• A 2020 mission brought back minerals to China, leading to the discovery of a phosphate mineral now named Changesite-(Y).
  • Earth-found phosphate helps plants grow, but the moon mineral’s columnar crystal properties aren’t yet known.
  • China’s three new missions to the moon are planned over the next 10 years.

China’s so excited about a new mineral it found on the moon that it’s not wasting any time. The country's National Space Administration plans to deploy three moon orbiters in the next 10 years to potentially mine more of this lunar mineral.

China’s Chang’e-5 mission in 2020 brought back what the country’s scientists have announced as a new phosphate mineral in columnar crystal, dubbed Changesite-(Y). The mineral contains helium-3, which offers a potential future energy source. It appears China wants to explore this connection further, both with the announcement of three new orbital trips and the Bloomberg report that China hopes to build a moon-based international research station.

Discovering new minerals from the moon isn’t unheard of, but it isn’t common. The United States and Russia (as the Soviet Union) combined have discovered five novel minerals, but China’s addition to the group is the most recent. Separated from rock and soil samples and then analyzed at the Beijing Research Institute of Uranium Geology, the Changesite-(Y) is unlike anything found on Earth.

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The phosphate, which on Earth is key for plant growth, has columnar crystal formations with unknown properties. Finding phosphate on the moon, where the mineral prospers, was not surprising, but the columnar crystal form was new to scientists. The discovery of this form of phosphate could have ramifications for future moon-based farming. The mineral also contains helium-3, which has previously been identified as a possible future energy source, an intriguing prospect for scientists.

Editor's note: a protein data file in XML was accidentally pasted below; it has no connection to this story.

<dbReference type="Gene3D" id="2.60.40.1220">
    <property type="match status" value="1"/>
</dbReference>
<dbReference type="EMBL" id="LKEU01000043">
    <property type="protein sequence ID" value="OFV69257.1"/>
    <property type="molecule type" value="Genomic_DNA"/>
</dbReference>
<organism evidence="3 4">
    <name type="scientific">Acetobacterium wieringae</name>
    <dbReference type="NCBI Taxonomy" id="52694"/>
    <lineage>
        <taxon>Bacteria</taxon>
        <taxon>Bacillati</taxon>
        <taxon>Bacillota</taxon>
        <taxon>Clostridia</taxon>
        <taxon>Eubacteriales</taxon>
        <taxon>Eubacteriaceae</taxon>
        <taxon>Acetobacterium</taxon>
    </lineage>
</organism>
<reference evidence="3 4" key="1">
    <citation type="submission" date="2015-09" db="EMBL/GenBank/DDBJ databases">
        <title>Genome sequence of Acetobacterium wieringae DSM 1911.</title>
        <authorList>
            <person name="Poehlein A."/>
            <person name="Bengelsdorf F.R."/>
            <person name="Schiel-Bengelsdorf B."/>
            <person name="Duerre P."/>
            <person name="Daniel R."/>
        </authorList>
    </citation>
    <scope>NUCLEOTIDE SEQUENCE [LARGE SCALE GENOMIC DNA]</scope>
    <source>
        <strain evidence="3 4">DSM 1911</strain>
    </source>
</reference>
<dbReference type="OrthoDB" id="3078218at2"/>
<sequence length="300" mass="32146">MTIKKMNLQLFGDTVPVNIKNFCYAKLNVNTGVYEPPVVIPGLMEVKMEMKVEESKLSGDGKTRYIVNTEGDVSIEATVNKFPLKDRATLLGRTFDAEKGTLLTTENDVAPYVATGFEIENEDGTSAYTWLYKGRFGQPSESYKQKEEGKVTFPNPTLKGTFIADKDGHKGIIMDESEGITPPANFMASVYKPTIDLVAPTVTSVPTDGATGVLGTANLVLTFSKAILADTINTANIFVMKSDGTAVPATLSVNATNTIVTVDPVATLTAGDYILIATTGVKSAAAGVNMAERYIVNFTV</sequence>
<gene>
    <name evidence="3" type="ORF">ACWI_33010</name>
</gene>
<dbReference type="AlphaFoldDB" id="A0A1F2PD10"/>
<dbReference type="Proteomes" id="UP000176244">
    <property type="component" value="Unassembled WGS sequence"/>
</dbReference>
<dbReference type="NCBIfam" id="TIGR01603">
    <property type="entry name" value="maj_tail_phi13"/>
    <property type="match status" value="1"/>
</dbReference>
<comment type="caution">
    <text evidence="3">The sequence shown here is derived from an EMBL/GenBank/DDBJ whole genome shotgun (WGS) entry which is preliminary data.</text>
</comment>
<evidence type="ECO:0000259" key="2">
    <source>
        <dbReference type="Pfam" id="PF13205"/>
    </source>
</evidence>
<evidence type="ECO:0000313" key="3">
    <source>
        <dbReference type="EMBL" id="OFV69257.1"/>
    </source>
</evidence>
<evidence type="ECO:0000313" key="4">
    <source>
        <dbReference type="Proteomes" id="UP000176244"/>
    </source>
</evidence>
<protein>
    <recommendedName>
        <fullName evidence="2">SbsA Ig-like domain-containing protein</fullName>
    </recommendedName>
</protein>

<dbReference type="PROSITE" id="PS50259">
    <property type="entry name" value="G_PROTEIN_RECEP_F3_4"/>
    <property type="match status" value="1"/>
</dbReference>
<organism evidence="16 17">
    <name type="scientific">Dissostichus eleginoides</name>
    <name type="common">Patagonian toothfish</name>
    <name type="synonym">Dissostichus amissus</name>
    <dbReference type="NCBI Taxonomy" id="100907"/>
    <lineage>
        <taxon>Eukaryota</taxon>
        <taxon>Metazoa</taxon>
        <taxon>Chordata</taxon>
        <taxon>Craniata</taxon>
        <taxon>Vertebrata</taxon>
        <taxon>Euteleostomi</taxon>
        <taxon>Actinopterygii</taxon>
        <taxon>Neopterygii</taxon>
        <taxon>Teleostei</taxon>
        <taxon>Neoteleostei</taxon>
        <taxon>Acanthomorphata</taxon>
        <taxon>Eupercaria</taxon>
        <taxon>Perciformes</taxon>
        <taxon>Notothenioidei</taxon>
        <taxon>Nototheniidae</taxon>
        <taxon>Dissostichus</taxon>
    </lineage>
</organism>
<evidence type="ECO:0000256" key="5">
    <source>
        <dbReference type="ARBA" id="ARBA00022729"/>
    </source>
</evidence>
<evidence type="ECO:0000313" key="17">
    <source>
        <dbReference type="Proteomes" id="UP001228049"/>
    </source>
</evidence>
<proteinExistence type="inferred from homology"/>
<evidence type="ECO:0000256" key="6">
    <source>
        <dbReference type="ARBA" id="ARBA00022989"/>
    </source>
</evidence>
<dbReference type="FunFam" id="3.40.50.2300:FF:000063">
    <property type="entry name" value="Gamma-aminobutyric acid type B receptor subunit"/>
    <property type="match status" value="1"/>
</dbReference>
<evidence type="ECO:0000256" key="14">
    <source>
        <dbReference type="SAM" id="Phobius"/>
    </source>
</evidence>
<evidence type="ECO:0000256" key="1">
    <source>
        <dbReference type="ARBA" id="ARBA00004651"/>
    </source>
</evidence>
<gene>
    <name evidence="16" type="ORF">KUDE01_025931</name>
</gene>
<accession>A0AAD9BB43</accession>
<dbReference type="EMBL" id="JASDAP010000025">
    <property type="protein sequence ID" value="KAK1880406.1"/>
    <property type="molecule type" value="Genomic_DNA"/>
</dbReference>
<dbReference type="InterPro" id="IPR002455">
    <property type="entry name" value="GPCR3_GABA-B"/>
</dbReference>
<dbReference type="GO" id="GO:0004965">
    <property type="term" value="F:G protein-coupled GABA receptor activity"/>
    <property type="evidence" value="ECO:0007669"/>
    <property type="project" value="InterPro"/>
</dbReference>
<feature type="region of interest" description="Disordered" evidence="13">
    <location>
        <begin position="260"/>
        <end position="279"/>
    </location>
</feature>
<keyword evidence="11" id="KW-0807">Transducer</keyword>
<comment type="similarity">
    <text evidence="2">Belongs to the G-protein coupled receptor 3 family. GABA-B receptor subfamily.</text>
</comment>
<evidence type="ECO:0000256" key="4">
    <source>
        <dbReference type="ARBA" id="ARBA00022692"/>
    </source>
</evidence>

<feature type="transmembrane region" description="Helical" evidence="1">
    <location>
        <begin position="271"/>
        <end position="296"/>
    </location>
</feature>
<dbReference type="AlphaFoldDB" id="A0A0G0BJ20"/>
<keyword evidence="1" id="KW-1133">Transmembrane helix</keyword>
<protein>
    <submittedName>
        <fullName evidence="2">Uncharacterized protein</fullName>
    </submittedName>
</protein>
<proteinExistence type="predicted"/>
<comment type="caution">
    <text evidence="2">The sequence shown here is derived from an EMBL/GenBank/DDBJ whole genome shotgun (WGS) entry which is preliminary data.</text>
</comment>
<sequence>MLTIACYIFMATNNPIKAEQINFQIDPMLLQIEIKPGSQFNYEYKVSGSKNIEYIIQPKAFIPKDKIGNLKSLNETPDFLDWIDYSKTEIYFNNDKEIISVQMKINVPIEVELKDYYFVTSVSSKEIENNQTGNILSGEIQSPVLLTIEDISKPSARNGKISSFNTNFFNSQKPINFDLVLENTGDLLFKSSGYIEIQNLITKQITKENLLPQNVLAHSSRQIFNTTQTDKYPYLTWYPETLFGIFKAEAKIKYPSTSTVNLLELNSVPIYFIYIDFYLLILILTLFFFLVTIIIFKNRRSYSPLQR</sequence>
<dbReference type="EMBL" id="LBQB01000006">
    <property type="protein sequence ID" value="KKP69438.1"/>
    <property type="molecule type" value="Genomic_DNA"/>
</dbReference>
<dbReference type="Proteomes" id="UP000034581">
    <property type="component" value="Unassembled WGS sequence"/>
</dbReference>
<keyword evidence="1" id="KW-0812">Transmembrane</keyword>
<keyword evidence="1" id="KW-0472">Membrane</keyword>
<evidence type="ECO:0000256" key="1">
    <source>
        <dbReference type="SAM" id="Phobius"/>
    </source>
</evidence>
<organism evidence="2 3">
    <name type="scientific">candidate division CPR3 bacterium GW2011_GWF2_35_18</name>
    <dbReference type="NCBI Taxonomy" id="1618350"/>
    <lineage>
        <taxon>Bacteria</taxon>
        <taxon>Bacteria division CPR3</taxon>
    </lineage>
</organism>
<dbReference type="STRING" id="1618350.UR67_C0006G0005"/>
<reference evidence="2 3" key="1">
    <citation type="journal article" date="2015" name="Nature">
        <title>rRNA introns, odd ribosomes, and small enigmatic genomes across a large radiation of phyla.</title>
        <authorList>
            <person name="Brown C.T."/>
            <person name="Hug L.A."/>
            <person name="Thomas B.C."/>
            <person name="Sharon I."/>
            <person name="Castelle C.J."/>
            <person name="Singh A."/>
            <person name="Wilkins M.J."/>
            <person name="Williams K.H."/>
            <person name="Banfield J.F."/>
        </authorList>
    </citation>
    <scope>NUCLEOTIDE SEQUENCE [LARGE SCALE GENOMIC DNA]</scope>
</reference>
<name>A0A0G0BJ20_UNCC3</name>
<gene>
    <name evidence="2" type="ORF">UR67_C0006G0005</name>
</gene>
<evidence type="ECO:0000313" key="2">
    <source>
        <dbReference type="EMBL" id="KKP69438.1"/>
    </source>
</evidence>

China is upping its moon-mining efforts; the next mission, the Chang’e-7, will reportedly focus on the search for water near the moon’s South Pole. It seems the search for more minerals could happen alongside the effort to discover the benefits of Changesite-(Y).

In recent decades, China’s space-related plans have ramped up exponentially. Along with the Chang’e-5 mission that returned to China in late 2020, the nation has built a space station and also landed its rover Zhurong on Mars in 2021.

These space efforts are not happening in conjunction with the United States but constitute another space race for the Americans. The two countries have sparred verbally over their national intentions, and the recent, seemingly successful efforts by the Chinese puts NASA’s upcoming but delayed Artemis missions in a more direct spotlight.